Hell no! Anime Go!
I have a confession to make: I detest -- nay, HATE anime. Oh, I like cartoons, but I have a palpable contempt for the Japanese variety. I find the character models boring. I find the incessant prattling of the protagonists too much to stomach. I find the insipid, recycled episodic scripts unbearable. I rage at the anime heroes who are always just "too cool" or "too unbeatable" to be interesting at all. I roll my eyes at the slow pacing. I can't even count how many times I've seen a storyline about cool robots or dragons having epic battles devolve into gag-inducing whiny diatribes about how "our feelings drive war," or some other stupid nonsense. It's to the point where even anime that doesn't follow these trends directly (like Cowboy Bebop) grates on my nerves to the point where I can't watch it anymore.
Think I'm joking? I tried watching the original Ghost in the Shell the other night, and only made it about 45 minutes in before I was done. I will never watch it again, and that's a movie I remember liking. Anime and I are Splitsville... or so I thought...
For literally no reason at all I began watching an anime on Netflix last night. And as of today, I've watched the entire first season. I don't normally binge-watch shows, and as my previous statements should have convinced you, I don't watch anime anymore. But I can say the following with conviction:
One Punch Man is one of the greatest shows I've ever watched.
I know: It's weird, right? But One Punch Man is a simple, one-note show that has wormed its way into my heart and I hope that I'll see more of it in the future. And I love it because it makes fun of every single thing that the culture and medium that spawned it introduced into the zeitgeist. But I'm getting ahead of myself...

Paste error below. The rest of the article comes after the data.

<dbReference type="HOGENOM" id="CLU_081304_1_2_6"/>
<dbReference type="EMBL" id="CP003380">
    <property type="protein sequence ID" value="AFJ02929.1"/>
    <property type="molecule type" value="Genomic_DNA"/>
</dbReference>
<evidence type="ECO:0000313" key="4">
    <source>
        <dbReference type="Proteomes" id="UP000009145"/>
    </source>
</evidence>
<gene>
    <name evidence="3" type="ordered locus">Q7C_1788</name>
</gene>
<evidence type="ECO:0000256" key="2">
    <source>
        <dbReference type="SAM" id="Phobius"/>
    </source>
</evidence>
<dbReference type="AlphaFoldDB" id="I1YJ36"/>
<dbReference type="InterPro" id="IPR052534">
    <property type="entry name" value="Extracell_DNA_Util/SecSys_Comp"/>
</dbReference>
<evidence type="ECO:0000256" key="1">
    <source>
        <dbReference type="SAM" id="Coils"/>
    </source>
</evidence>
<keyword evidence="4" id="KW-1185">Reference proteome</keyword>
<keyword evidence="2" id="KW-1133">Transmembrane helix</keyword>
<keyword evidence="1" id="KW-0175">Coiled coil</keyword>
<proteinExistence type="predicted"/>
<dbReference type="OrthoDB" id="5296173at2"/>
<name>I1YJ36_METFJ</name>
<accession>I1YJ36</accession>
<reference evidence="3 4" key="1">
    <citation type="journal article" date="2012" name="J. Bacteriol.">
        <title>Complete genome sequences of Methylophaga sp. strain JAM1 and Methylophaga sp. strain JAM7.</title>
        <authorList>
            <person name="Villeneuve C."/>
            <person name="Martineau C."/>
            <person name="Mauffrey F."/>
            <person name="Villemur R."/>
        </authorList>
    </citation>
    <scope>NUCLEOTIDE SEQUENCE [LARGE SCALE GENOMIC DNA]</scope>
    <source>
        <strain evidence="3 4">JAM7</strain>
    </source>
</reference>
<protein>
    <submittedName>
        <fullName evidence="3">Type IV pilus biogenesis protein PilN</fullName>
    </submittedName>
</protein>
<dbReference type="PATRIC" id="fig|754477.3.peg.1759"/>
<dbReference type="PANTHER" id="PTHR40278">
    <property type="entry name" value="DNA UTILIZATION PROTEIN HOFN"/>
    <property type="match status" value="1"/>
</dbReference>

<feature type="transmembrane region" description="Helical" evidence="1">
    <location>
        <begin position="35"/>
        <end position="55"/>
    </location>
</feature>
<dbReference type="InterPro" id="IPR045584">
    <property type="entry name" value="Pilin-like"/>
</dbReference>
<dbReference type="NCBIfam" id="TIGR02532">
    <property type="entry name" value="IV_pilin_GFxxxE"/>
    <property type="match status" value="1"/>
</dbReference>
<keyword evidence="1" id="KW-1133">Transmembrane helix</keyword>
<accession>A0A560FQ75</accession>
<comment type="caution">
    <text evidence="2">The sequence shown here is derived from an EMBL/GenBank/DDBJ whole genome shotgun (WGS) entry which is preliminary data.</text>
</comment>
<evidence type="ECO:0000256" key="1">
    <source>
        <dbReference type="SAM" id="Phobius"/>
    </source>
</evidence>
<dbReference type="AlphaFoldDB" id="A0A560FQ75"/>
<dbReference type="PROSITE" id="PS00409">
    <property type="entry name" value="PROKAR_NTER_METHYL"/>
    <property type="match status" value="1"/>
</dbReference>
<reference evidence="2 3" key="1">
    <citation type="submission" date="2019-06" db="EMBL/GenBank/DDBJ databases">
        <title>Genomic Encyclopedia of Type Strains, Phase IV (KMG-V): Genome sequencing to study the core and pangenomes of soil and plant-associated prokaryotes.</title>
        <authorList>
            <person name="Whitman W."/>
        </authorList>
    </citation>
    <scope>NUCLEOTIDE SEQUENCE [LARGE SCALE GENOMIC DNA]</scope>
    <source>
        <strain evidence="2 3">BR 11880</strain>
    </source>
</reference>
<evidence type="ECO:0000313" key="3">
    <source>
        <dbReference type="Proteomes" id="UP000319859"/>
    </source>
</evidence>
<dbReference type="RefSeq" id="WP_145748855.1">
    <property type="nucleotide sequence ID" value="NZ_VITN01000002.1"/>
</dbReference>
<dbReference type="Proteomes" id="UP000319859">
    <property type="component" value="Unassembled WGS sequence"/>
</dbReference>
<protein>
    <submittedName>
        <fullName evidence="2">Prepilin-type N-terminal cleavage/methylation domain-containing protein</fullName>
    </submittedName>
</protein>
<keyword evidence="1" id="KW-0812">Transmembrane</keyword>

The show follows a recently laid-off telemarketer named Saitama, who happens upon a monster on his way home. He saves a child from the monster, beating it in the process. He then decides he wants to be a hero "for fun," and begins a training regimen (which is hilarious, but I'll leave that as a spoiler). Three years later, he has trained "so hard that (his) hair fell out." Now he has the unique problem that being a hero isn't fun for him anymore, and for one simple reason: He's so powerful that he beats any foe he meets with one single punch. What's worse, nobody recognizes him as a hero and they frequently make fun of his bald head.
It's such a unique and fun take on the whole Superman problem: When you have a hero who is all-powerful, what motivates him? Saitama is stuck in a constant state of ennui. He's in over his head because he isn't particularly bright, which makes his frustrations even more entertaining. His biggest concerns when he's fighting are that his costume will get ruined (and he's not rich enough to replace it) and that he might not make it to the supermarket before it closes. His round, vacant face in the heat of battle is just so entertaining it defies logic.
The show pokes fun at anime, superheroes, fighting games, Japanese culture, action movies, and really too much else to mention. The supporting cast includes a cool-looking cyborg who becomes Saitama's unwanted disciple, a bloodthirsty ninja with serious inadequacy issues, a dangerous young telepath who could give the Phoenix force a run for its money, and my favorite, Mumen Rider (which literally translates to "No-license Rider"), a sting at the Japanese superhero staple Kamen Rider (Masked Rider) who has no superpowers and rides a pretty crappy bicycle (and he doesn't even ride it particularly well, either). The funny thing is, you can find yourself starting to care about these characters, despite the show's ridiculous premise.
CAUTION: Be aware that this is a Japanese program, so there are a few characters who are skirting the edge of being offensive and racist (and that's putting it kindly). While not as bloody as some anime, it can still be a little gruesome at times, so avoid watching with kids. This show is in Japanese and is subtitled (on Netflix, anyway), so if that's not your thing you might want to give it a "pass." Side effects may include holding poses for way too long and power levels above 5,000.
Anyway, other than those minor gripes I had a genuinely fun time watching it. The episodes are short, the pacing is mostly fast, and even when it's slow it seems more like an episode of Seinfeld than an anime. I give it two enthusiastic thumbs up.